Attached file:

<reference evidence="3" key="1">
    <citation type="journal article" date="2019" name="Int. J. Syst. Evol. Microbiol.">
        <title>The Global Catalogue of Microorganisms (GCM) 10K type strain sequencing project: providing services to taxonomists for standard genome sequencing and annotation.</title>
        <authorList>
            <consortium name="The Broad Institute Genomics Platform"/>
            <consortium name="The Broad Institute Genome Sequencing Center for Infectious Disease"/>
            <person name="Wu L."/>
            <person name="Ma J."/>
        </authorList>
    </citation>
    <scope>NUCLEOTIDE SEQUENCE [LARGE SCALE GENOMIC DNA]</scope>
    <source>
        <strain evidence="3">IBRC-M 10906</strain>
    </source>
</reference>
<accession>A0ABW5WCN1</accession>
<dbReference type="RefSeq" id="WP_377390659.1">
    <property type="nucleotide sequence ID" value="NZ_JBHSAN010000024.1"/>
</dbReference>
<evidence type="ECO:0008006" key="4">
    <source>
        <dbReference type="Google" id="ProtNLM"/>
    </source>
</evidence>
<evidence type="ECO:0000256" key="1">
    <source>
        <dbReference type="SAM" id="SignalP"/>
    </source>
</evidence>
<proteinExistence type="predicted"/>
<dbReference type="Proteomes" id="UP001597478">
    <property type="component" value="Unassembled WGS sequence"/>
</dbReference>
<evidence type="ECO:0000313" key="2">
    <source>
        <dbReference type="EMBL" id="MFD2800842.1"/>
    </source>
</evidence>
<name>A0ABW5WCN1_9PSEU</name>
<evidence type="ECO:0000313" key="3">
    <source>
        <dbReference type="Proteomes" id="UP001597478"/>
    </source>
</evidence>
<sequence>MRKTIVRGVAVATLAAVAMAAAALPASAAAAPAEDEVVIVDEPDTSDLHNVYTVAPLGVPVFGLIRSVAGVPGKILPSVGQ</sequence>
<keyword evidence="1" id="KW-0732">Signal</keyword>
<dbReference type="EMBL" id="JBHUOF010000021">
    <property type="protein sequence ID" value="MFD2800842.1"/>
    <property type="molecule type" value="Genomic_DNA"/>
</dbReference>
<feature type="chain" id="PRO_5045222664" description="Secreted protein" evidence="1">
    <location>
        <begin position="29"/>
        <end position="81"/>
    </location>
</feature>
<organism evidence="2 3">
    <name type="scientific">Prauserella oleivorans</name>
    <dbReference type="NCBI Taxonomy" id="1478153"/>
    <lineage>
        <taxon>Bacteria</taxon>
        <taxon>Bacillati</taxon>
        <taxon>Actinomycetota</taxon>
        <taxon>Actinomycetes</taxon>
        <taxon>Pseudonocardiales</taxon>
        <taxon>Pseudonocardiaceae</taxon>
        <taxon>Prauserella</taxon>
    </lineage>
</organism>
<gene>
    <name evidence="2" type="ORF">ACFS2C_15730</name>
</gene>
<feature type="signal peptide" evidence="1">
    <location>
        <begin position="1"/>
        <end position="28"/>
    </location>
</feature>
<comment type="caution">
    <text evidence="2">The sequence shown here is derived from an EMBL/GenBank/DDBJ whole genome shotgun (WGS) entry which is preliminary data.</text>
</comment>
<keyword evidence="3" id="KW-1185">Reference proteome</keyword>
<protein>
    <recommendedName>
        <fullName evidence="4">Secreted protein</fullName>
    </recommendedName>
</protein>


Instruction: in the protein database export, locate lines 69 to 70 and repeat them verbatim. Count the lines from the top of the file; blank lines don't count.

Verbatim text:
</organism>
<gene>